For patients with uncontrolled seizures, UT Southwestern offers a state-of-the-art, twelve-bed epilepsy monitoring unit (EMU) at William P. Clements Jr. University Hospital and a ten-bed pediatric EMU at Children’s Hospital. Patients admitted to the EMU receive a comprehensive evaluation using continuous digital video recording by dual cameras in each patient room. The EMU allows physicians to refine diagnoses, and the clinical staff can respond in real time to a patient's needs as a seizure occurs.

Mission of Goodwill

The city of Bahir Dar in northern Ethiopia has a population of nearly a quarter million people but no neurologists to handle brain conditions such as epilepsy. In 2018, UT Southwestern doctors visited Bahir Dar to establish a neurology program endorsed by Ethiopia’s health minister. UT Southwestern is teaching local medical personnel the basics of neurology and each summer is sending its own doctors and medical residents to help patients there.

Learn More


UT Southwestern takes a team approach to epilepsy treatment. Neurologists who are trained in treating epilepsy lead care teams together with specialists in neurosurgery, neuroradiology, and neuropsychology, along with our advanced practice providers, nurses, and EEG technologists.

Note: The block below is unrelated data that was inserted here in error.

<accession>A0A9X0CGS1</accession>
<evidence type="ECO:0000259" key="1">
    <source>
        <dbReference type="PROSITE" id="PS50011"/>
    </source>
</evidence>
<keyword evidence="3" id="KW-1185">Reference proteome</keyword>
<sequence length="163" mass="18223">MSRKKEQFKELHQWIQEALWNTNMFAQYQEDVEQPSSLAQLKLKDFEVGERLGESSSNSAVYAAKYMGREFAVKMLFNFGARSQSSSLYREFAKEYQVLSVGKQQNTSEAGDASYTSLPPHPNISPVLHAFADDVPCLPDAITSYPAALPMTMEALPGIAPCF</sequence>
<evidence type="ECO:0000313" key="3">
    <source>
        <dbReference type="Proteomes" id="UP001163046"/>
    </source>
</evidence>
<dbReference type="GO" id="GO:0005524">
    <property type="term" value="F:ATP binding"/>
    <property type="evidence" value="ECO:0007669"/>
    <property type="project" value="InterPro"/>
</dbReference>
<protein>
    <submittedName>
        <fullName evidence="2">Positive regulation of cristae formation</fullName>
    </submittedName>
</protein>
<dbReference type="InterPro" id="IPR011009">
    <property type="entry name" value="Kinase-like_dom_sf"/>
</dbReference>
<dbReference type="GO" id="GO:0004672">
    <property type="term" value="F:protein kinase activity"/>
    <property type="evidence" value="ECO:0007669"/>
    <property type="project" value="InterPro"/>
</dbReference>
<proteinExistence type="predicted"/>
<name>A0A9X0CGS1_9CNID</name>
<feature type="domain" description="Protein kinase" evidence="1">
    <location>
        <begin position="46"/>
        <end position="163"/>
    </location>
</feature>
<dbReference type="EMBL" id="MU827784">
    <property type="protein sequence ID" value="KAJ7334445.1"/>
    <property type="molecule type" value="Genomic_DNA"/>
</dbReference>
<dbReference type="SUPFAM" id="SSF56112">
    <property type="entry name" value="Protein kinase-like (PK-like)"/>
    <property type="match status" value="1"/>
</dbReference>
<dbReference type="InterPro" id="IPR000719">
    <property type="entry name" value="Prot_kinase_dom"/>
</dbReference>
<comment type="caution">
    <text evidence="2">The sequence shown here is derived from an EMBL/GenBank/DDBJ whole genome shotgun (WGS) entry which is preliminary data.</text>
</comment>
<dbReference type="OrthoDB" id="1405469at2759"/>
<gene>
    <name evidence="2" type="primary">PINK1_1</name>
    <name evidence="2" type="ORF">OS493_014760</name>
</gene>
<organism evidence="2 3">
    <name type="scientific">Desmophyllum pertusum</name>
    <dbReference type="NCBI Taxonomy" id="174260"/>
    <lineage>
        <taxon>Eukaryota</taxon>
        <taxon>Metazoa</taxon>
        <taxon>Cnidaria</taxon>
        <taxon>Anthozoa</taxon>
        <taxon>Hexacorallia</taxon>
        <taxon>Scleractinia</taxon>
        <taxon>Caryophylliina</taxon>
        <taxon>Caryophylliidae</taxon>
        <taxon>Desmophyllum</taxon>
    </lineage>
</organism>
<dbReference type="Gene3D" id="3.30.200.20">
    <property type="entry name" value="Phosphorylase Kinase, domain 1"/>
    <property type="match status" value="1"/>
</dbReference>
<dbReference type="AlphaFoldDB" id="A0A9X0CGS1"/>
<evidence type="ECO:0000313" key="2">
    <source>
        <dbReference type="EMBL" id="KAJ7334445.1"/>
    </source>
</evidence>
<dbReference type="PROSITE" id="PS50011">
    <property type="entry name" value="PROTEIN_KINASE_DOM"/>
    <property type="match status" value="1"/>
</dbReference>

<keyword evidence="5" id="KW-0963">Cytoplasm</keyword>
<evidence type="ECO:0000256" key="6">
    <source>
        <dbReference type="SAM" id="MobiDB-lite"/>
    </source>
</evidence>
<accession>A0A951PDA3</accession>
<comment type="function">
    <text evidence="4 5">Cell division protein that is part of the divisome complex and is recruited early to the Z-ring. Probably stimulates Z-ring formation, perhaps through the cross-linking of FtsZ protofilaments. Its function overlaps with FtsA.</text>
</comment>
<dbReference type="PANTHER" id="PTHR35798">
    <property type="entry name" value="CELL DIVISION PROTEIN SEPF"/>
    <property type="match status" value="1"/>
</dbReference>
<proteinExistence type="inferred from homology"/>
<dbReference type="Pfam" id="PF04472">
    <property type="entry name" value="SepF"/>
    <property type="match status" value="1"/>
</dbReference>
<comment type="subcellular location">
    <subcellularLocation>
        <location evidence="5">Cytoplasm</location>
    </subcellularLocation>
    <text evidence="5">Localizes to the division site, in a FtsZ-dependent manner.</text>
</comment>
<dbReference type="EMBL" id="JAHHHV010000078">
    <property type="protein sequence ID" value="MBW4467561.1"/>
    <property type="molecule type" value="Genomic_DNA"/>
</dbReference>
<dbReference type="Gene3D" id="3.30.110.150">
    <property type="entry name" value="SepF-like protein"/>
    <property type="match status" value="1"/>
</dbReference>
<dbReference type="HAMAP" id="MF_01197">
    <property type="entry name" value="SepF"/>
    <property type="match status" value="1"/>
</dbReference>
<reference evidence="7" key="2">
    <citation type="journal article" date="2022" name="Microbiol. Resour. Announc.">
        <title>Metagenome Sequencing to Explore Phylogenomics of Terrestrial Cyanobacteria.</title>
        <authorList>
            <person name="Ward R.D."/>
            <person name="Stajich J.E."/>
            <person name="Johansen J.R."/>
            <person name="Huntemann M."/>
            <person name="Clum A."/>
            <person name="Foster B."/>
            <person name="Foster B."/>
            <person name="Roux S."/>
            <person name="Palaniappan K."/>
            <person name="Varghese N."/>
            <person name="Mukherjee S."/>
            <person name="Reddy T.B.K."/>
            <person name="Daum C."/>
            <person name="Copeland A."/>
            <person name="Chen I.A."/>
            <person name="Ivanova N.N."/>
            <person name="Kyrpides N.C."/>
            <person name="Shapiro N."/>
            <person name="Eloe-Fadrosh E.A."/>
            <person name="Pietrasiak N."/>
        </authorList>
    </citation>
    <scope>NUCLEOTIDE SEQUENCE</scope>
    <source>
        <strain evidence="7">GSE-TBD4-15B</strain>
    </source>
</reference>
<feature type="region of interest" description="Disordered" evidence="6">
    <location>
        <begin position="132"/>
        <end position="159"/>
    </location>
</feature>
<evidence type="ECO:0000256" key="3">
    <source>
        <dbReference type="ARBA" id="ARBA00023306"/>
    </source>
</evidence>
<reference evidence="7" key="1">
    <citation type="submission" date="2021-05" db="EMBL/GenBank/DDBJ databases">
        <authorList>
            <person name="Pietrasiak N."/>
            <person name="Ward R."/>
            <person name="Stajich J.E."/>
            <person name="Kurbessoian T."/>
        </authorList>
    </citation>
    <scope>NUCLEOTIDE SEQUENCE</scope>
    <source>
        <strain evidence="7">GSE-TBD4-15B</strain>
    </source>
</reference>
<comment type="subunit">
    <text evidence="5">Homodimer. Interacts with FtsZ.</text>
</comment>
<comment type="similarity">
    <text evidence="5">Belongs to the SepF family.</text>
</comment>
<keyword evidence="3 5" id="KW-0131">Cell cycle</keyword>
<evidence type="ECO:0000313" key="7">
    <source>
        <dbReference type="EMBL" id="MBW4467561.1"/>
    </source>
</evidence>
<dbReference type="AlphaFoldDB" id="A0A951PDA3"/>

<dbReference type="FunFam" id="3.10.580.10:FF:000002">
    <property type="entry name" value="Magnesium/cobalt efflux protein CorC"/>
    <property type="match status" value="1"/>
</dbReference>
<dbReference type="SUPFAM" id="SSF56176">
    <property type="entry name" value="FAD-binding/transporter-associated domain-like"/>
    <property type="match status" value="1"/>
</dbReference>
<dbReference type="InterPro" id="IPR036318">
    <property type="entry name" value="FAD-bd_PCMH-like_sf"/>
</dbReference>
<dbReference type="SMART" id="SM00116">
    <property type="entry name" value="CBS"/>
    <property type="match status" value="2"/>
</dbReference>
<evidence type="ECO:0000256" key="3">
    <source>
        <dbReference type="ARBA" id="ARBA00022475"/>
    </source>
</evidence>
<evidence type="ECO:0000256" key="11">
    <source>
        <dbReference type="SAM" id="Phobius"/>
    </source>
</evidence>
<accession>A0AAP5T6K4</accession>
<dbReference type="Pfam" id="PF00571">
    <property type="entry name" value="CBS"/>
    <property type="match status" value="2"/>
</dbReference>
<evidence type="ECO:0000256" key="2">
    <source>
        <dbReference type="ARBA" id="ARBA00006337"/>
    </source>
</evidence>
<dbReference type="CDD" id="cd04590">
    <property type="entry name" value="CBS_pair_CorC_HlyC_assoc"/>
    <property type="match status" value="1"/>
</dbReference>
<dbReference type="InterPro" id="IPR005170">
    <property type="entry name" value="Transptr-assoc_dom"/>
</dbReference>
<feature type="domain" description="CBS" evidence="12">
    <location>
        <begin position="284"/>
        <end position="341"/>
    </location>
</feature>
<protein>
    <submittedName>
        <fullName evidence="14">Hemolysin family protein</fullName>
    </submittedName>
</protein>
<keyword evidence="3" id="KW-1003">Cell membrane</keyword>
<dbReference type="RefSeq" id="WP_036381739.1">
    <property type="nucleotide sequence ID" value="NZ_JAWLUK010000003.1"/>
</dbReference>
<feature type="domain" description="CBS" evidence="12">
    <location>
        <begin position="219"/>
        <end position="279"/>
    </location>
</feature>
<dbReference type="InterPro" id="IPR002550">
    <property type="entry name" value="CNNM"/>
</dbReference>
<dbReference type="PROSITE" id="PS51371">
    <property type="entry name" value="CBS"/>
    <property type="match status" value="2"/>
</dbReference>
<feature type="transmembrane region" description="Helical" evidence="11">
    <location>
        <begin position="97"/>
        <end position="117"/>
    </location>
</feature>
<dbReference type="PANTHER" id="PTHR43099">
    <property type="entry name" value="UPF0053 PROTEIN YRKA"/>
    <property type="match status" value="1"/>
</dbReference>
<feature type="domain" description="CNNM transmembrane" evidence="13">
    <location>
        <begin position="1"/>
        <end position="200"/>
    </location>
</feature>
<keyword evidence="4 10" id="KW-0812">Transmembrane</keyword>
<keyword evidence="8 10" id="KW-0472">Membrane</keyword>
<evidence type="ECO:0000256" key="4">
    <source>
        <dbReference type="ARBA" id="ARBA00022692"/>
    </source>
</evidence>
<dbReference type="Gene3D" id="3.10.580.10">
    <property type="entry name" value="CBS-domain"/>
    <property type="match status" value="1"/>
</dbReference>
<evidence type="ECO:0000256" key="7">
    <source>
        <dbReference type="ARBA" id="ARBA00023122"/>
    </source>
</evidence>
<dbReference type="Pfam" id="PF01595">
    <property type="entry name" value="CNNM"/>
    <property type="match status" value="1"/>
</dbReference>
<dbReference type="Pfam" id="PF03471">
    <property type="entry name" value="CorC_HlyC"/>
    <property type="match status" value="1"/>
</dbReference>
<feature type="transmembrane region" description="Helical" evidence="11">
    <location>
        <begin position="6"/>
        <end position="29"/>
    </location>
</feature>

Patients undergoing evaluation for epilepsy surgery at UT Southwestern benefit from built-in “second opinions” from this broad range of specialists, who meet as a team to evaluate treatment options for each patient. The team develops a personalized strategy that balances the latest developments in treatments to control seizures with quality-of-life considerations.

Treatment options at UT Southwestern include:


Epilepsy often can be controlled with medication. UT Southwestern offers a broad range of medications, including surgical resection and the latest therapeutics such as devices.


UT Southwestern neurologists are among the first epilepsy experts in the United States to apply autoimmune neurology to treat seizures. Autoimmune disorders can cause epilepsy in more than 20 percent of patients, particularly those with seizures that cannot be managed by medications.


Surgical options at UT Southwestern include:

  • Intracranial EEG
  • Minimally invasive laser ablation surgery for treatment
  • Neurostimulation
  • Surgical resection 

UT Southwestern is also among the first hospitals in Texas to use the Robotized Stereotactic Assistant (ROSA®), which is based on technology that combines GPS-like mapping software with a robotic arm to provide accurate measurements and precise movements. Using ROSA to assist, neurosurgeons can pinpoint the source of seizures and then treat them. Using ROSA reduces operating time, shortens recovery time, and improves overall safety.

Other Treatments

Other specialized treatments include alternative diet therapy and hormone therapy.

Young mom hopes breakthrough research for seizure prediction will improve daughter's life

Just a few months into her life, Elizabeth Delacruz was diagnosed with a rare and terminal neurological disease that cause seizures every hour. Now, working toward a possible treatment, researchers at UT Southwestern are using EEGs to help predict seizures minutes in advance.

Clinical Trials

Epilepsy research conducted at UT Southwestern makes important contributions to developing new medications and devices that can help patients effectively control their seizures. Patients at UT Southwestern have the opportunity to participate in ongoing clinical trials that are investigating the latest therapies.